Moral self-evaluation can be an important predictor of social behavior, personal attitudes and quality of life. It also allows exploring the construction, maintenance, and protection mechanisms of the moral self-scheme as a special type of social identity. Within this study, in a two-stage experiment, the authors develop and test several tools for measuring moral self-evaluation: idiographic and conventional versions of the Moral Constructs Scale based on the repertory grid technique. Both versions were found to be significantly related to Moral Self-Approval Subscale, as well as to theoretically relevant constructs (general self-esteem, life satisfaction, moral emotions of guilt and shame), which serves as evidence in favor of their validity. However, the relationship patterns indicate that there may be different types or components of moral self-evaluation. The authors note the multicomponent nature of both versions of the Moral Constructs Scale, reflecting their greater sensitivity in comparison to other scales measuring moral identity and self-esteem. Some possible directions for future research using the proposed tools are discussed in conclusions.
The recent work has shown that historical family structure is of great importance because it affects institutional development and wealth today. In our paper using data from the Russian empire we look at the predictors of historical family type. Our analysis is based on the Russian census from 1897 and census like materials as well as on different global geographical databases. In total the collected dataset contains 829 observations at the district level. We show that extended families were more widespread in areas 1) with better agricultural conditions where agriculture is the prevalent type of economy 2)where the level of insecurity and threat is higher 3) populated by ethnicities with strong group identity that tend to protect their integrity from strangers. Indeed, land ownership, population density and religion revealed to be insignificant.
Any country in order to stay afloat sooner or later is forced to undertake large-scale internal reforms in various policy areas. However, structural reforms often bear adverse consequences for the population. As the studies of the US and European states show, one of the most crucial negative consequences is the decrease in mass support for the government that has initiated the reform. The latter manifests itself in a drop of approval ratings, trust in government, propensity to vote for the incumbent at the forthcoming elections. Such a decrease may lead to decreased legitimacy of the political power, thereby destabilizing the current political system. Is it possible to strike the balance between the necessity of reform and upholding trust on the society’s behalf? Can a government carry out painful reforms without provoking hatred? What conditions facilitate such balance? Although the factors of mass support play the central role in nowadays’ political science, the answers to the questions mentioned above remain unanswered. This article examines different options available to governments in order to preserve their mass support and legitimacy when conducting unpopular reforms, with a special emphasis on media framing. Using various theoretical sources and the recent literature on political support in Russia, it identifies various factors that may facilitate the use of the latter option in the Russian context.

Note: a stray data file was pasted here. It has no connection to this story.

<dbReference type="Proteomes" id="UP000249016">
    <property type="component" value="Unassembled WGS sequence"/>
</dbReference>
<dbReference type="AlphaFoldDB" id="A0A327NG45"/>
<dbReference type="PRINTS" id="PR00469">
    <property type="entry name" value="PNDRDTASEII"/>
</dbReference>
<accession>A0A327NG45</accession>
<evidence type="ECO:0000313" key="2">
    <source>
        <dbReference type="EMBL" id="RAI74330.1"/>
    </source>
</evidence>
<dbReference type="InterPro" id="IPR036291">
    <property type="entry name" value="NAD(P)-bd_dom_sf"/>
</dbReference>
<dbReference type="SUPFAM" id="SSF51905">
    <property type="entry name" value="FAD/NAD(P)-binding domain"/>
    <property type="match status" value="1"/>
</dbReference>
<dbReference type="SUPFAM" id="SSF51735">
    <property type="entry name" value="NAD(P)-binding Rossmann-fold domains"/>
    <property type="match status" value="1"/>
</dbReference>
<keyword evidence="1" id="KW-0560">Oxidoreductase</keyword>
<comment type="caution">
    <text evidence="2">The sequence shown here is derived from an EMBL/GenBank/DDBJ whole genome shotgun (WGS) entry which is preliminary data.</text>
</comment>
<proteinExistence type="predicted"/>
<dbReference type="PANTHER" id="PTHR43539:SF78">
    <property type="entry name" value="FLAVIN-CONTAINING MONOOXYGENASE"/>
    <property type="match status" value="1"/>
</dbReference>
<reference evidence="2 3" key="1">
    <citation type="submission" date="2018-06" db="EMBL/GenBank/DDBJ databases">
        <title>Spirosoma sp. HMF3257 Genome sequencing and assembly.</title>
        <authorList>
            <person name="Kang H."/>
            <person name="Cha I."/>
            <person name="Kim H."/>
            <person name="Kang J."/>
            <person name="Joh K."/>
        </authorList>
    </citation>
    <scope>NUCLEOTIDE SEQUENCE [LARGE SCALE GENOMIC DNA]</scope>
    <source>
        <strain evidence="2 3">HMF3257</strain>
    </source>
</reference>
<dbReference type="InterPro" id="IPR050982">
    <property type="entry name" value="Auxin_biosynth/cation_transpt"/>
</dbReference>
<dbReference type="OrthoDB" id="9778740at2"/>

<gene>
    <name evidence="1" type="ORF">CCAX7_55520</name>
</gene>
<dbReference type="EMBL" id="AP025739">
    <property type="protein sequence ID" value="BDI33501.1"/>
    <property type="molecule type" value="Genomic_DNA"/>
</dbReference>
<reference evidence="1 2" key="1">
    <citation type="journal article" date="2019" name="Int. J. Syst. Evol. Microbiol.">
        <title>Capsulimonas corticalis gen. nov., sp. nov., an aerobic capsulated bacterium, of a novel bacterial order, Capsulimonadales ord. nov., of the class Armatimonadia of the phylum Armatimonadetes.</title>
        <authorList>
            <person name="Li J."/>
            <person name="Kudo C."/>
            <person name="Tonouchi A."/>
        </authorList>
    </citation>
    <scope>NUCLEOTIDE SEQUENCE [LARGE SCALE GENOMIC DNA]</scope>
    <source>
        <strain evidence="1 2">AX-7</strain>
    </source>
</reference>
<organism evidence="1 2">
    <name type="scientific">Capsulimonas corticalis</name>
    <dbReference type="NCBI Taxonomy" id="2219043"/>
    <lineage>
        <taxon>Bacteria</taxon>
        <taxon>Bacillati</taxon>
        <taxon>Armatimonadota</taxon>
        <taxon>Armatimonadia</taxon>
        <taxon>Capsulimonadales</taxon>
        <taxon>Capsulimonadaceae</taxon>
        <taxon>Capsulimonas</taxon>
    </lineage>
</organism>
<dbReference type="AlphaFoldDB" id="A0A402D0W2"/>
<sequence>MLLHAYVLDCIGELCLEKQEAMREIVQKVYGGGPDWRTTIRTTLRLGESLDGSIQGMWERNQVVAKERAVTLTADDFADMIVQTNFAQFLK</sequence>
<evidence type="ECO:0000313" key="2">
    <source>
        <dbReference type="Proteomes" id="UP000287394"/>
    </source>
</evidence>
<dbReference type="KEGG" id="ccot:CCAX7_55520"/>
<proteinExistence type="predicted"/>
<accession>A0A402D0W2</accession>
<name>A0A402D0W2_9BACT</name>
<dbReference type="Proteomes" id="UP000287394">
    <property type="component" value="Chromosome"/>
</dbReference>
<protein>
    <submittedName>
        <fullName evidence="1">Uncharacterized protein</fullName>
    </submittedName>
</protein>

Beginning with the historic racial desegregation in the United States, and spreading to other parts of the world, policy makers, guided by the findings of social scientists (e.g., Allport, 1954), have advocated for increased intergroup contact (e.g., in schools and neighborhoods) as the key to prejudice reduction and increased social cohesion. Recent work on the ‘irony of harmony’ effect ( Saguy, Tausch, Dovidio, & Pratto, 2009), however, suggests that intergroup contact can undermine disadvantaged group’s support for social change toward greater equality (e.g., Çakal, Hewstone, Schwär, & Heath, 2011; Dixon, Durrheim, & Tredoux, 2007). Using a large and heterogeneous dataset (N = 12,997 individuals from 69 countries), we demonstrate that intergroup contact and support for social change toward greater equality are positively associated among members of advantaged groups (ethnic majorities and cis-heterosexuals), but negatively associated among disadvantaged groups (ethnic minorities and sexual and gender minorities), supporting the ‘irony of harmony’ effect. Specification curve analysis revealed important variation in the size—and at times, direction—of correlations, depending on how contact and support for social change were measured. This allowed us to identify one type of support for change, willingness to work in solidarity for social change, that is positively associated with intergroup contact among both advantaged- and disadvantaged-group members.